Food In Canada

New research suggests potential role for wild blueberries in promoting wound healing

By Food in Canada staff   

Research & Development Fruit & Vegetables

New research, published in The Journal of Cellular Biochemistry, reveals that the unique phenolic acids found in wild blueberries speed up the migration of cells that line our blood vessels (endothelial cells).  Cell migration (the moving of cells in order to begin forming new tissue) is an integral part of angiogenesis (the development of blood vessels to supply the newly forming tissue) and the wound healing process.  Additionally, the research found that a combination of phenolic acids and anthocyanins in wild blueberries also promoted cell migration.  These new findings have positive implications for wound healing and tissue repair, which are especially important for people with diabetes, cardiovascular disease and conditions associated with ischemia, such as strokes.

The study, entitled Phenolic and Anthocyanin Fractions from Wild Blueberries, Differentially Modulate Endothelial Cell Migration Partially through RHOA and RAC1, was conducted at the University of Maine in Orono, Maine, under the direction of Dorothy Klimis-Zacas, Ph.D., FACN, at the University’s School of Food and Agriculture.  Panagiotis Tsakiroglou, Ph.D. conducted his doctoral research on this project.  The research was funded by the Wild Blueberry Association of North America (WBANA) and supported by the USDA National Institute of Food and Agriculture.

Over the years, numerous studies have documented the beneficial health effects of wild blueberry consumption on inflammation and cardiovascular disease, as well as many other chronic diseases associated with aging.  However, only a few studies have documented the effects of single anthocyanins and phenolic acids from berries on cell migration, angiogenesis and wound healing.

In this study, human umbilical vein endothelial cells were treated with fractions of anthocyanins and phenolic acids extracted from a wild blueberry powder.  Cultures were treated with anthocyanins alone, phenolic acids alone and then with a combination of anthocyanins and phenolic acids.  Time-lapse videos were analyzed, and endothelial cell speed was calculated. Findings indicate that endothelial cell migration is promoted by the wild blueberry phenolic acid fractions and also with the combination of the phenolic acids and anthocyanins, and the effect is concentration-dependent.


“While minor cuts and scrapes in most individuals have the ability to heal quickly on their own, a simple scratch, cut or sore for diabetic patients can take a long time to heal and may limit an individual’s mobility,” said Dr. Dorothy Klimis-Zacas.  “That is because of reduced blood flow to the extremities and a decrease in endothelial cell proliferation and angiogenesis.”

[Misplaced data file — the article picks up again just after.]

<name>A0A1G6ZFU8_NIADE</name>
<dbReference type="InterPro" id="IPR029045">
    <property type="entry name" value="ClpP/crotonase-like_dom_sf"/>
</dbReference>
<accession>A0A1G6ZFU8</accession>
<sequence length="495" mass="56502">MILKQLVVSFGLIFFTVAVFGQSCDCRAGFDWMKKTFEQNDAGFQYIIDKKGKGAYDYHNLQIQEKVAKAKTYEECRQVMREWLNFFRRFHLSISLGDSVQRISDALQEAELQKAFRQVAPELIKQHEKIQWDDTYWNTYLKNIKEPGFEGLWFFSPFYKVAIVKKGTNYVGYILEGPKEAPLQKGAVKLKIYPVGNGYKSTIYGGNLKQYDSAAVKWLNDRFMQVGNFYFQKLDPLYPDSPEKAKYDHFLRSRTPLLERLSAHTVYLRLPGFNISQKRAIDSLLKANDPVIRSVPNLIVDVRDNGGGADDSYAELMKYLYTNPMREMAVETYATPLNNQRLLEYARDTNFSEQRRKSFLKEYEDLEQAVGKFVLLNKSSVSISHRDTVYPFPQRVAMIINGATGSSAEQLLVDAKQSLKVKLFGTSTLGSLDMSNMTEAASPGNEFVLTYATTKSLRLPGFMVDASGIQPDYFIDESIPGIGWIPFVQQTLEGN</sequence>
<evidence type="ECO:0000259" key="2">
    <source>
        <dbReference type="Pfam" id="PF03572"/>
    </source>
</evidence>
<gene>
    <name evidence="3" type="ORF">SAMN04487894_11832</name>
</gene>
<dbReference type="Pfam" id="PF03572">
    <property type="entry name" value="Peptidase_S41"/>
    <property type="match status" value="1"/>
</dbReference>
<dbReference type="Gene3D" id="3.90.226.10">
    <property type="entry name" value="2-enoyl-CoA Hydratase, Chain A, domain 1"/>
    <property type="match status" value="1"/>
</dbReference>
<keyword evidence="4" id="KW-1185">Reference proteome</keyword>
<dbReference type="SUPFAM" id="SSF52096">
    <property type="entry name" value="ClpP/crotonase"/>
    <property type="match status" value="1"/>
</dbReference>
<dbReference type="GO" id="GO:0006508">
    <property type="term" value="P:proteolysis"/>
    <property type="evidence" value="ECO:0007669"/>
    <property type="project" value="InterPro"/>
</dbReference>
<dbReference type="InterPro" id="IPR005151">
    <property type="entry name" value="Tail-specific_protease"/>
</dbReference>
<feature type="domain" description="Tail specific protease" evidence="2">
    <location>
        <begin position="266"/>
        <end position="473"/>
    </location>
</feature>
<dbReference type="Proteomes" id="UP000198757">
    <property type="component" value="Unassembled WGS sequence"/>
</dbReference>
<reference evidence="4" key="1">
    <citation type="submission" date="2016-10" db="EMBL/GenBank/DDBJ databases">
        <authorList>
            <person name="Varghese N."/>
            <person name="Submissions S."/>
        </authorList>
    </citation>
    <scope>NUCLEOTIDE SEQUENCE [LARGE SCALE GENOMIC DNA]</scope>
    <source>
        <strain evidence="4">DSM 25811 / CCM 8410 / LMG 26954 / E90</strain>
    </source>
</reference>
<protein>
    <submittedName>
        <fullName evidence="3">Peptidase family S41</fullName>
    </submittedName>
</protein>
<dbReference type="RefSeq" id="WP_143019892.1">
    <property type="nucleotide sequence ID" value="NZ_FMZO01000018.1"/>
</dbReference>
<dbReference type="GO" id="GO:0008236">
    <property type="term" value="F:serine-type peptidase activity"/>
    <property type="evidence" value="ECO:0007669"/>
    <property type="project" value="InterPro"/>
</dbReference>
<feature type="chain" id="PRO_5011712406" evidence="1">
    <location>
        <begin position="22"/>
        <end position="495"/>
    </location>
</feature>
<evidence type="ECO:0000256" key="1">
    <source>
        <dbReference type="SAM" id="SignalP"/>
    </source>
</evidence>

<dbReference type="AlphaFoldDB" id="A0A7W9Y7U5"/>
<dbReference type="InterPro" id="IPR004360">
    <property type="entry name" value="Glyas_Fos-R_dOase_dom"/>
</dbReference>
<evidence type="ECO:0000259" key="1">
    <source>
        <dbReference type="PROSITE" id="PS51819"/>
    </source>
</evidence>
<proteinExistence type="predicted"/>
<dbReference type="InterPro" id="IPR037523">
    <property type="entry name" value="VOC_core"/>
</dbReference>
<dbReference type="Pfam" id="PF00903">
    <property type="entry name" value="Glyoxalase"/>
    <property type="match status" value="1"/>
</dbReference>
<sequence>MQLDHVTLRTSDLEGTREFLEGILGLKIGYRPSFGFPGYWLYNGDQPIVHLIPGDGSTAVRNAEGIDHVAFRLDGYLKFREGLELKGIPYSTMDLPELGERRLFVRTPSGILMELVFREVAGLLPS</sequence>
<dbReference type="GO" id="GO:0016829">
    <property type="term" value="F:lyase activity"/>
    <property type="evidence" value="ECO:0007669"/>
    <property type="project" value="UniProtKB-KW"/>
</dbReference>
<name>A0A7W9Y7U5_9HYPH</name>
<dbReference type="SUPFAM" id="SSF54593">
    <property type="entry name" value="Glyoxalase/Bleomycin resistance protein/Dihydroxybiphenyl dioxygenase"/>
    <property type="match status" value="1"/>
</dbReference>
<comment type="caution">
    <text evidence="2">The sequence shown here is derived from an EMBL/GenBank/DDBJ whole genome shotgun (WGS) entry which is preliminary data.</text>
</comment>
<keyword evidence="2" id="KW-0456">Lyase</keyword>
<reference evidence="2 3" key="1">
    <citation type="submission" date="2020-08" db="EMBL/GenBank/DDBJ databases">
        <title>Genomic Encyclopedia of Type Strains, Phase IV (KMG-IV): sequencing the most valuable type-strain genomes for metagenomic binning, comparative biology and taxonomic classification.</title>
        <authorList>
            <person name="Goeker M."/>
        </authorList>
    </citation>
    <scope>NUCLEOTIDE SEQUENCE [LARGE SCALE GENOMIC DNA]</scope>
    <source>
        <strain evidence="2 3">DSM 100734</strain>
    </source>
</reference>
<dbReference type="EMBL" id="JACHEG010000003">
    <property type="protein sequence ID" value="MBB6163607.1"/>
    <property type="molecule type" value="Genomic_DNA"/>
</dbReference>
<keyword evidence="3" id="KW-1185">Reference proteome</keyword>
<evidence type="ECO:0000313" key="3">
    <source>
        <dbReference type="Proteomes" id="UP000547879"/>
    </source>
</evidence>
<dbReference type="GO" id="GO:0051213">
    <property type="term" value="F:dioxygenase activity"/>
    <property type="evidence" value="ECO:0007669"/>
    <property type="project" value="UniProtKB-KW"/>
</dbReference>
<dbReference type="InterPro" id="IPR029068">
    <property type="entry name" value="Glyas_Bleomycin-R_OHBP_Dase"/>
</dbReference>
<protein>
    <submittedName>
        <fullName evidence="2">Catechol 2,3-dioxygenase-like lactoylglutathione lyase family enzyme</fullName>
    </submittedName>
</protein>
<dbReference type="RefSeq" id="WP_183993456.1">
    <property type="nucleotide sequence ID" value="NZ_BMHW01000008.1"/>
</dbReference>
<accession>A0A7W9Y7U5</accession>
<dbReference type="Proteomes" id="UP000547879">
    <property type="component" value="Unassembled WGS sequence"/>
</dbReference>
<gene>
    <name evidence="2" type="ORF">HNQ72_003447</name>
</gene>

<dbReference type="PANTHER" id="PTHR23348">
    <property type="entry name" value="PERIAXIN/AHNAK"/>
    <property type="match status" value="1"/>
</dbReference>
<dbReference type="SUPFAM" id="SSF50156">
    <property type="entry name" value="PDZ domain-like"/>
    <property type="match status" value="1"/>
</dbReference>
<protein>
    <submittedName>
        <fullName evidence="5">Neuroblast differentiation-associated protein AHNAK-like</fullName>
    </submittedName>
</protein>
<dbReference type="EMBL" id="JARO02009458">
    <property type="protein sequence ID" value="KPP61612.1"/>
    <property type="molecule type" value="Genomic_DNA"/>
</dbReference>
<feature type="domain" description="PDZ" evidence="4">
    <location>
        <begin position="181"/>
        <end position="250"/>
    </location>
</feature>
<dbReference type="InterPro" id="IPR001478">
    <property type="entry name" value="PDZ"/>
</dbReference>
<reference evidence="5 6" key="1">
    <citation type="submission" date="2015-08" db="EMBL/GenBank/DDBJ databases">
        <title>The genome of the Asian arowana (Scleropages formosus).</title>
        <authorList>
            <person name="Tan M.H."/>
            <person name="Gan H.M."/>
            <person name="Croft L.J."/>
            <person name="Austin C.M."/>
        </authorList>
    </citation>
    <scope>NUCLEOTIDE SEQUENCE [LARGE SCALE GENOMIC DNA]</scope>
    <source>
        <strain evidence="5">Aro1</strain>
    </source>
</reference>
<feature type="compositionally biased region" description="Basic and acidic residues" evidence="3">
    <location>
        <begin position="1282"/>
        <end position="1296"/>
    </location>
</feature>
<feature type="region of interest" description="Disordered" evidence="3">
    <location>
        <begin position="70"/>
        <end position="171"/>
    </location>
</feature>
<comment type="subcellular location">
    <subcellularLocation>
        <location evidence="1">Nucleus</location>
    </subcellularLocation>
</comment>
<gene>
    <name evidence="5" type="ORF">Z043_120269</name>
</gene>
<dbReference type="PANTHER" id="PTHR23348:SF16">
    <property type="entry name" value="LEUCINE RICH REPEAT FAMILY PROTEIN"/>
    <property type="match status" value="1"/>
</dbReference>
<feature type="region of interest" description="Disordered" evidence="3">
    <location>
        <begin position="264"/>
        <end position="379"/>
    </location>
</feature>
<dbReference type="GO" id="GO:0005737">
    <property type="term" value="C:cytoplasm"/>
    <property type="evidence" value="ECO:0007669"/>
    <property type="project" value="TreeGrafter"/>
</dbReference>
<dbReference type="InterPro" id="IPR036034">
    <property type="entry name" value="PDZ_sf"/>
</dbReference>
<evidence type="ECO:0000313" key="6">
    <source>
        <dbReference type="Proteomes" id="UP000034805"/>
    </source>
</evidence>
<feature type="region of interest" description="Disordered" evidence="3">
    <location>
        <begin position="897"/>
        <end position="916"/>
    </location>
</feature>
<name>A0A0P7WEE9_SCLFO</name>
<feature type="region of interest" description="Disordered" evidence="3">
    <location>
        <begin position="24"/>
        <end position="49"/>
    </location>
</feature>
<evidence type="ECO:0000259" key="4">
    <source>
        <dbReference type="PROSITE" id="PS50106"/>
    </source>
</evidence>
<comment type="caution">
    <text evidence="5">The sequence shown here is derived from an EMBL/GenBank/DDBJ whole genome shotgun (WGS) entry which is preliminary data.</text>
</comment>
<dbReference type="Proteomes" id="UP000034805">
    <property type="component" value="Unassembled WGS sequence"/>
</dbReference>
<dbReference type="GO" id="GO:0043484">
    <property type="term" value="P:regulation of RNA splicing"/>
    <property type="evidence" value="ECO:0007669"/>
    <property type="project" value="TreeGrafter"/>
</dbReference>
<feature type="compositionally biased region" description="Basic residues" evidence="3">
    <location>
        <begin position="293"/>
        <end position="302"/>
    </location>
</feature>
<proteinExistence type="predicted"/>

Doctor Klimis-Zacas continued, “This novel research shows the synergistic action of compounds in wild blueberries and their ability to increase the formation of blood vessels for tissue perfusion and development.  These findings have big potential not only for the promotion of improved wound healing and tissue regeneration, but also in the development of new ways to treat burn patients.  Future applications may also include nanodelivery of these compounds to persons who have suffered strokes and phenolic compound eluting stents to decrease inflammation and promote healing of the vasculature associated with stenting.”

The bioactive compounds in wild blueberries

Wild blueberries are known for their rich bioactive compounds.  A 2013 study entitled Dietary Bioactive Compounds and Their Health Implications1 examined 25 fruits and 27 vegetables most commonly consumed and found that wild blueberries have the highest total phenolic content per serving.  Phenolics are a group of “phyto (i.e. plant) chemicals” that protect plants from the insults of nature.  Phenolics play other roles where they signal fruit ripening, and reproduction functions. Flavonoids are a group of phenolic phytochemicals particularly associated with human health benefits.  The abundant pigments in wild blueberries are a kind of flavonoid called anthocyanin. Anthocyanins, like all phenolics, possess antioxidant properties.  Anthocyanins are also associated with a range of other health benefits.  Anthocyanins give fruits and vegetables their blue, red, pink and purple colors.  As evidenced by their intense blue color, it is easy to see how abundant these healthful pigments are in wild blueberries.

“This is yet another study that indicates that the synergistic effects between the many components of wild blueberries can play an important role in health promotion,” said Kit Broihier, MS, RD, nutrition advisor to the Wild Blueberry Association of North America.  “The potential practical applications of this interesting research are certainly exciting and far-reaching.  Apparently, the health benefits of wild blueberries aren’t limited to just those offered by consuming them.”






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